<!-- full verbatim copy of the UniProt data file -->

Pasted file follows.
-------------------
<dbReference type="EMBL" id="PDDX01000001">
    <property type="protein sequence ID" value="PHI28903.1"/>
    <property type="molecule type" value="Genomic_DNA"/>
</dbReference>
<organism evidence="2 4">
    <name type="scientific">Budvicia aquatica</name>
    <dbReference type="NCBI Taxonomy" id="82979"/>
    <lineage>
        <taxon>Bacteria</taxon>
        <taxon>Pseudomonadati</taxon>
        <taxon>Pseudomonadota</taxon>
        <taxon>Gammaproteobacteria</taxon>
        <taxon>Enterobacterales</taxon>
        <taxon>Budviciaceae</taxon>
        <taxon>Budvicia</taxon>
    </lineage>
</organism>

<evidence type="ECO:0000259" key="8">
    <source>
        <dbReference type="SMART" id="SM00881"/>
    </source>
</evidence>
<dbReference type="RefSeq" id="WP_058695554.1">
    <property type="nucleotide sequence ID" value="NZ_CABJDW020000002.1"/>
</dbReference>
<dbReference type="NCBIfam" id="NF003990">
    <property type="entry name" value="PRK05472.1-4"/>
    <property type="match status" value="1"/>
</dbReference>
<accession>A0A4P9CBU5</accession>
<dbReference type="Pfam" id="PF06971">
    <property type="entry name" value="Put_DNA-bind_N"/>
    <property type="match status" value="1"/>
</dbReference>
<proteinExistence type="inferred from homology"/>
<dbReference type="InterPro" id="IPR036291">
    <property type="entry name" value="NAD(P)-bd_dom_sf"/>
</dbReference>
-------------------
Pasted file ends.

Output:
<dbReference type="EMBL" id="PDDX01000001">
    <property type="protein sequence ID" value="PHI28903.1"/>
    <property type="molecule type" value="Genomic_DNA"/>
</dbReference>
<organism evidence="2 4">
    <name type="scientific">Budvicia aquatica</name>
    <dbReference type="NCBI Taxonomy" id="82979"/>
    <lineage>
        <taxon>Bacteria</taxon>
        <taxon>Pseudomonadati</taxon>
        <taxon>Pseudomonadota</taxon>
        <taxon>Gammaproteobacteria</taxon>
        <taxon>Enterobacterales</taxon>
        <taxon>Budviciaceae</taxon>
        <taxon>Budvicia</taxon>
    </lineage>
</organism>

<evidence type="ECO:0000259" key="8">
    <source>
        <dbReference type="SMART" id="SM00881"/>
    </source>
</evidence>
<dbReference type="RefSeq" id="WP_058695554.1">
    <property type="nucleotide sequence ID" value="NZ_CABJDW020000002.1"/>
</dbReference>
<dbReference type="NCBIfam" id="NF003990">
    <property type="entry name" value="PRK05472.1-4"/>
    <property type="match status" value="1"/>
</dbReference>
<accession>A0A4P9CBU5</accession>
<dbReference type="Pfam" id="PF06971">
    <property type="entry name" value="Put_DNA-bind_N"/>
    <property type="match status" value="1"/>
</dbReference>
<proteinExistence type="inferred from homology"/>
<dbReference type="InterPro" id="IPR036291">
    <property type="entry name" value="NAD(P)-bd_dom_sf"/>
</dbReference>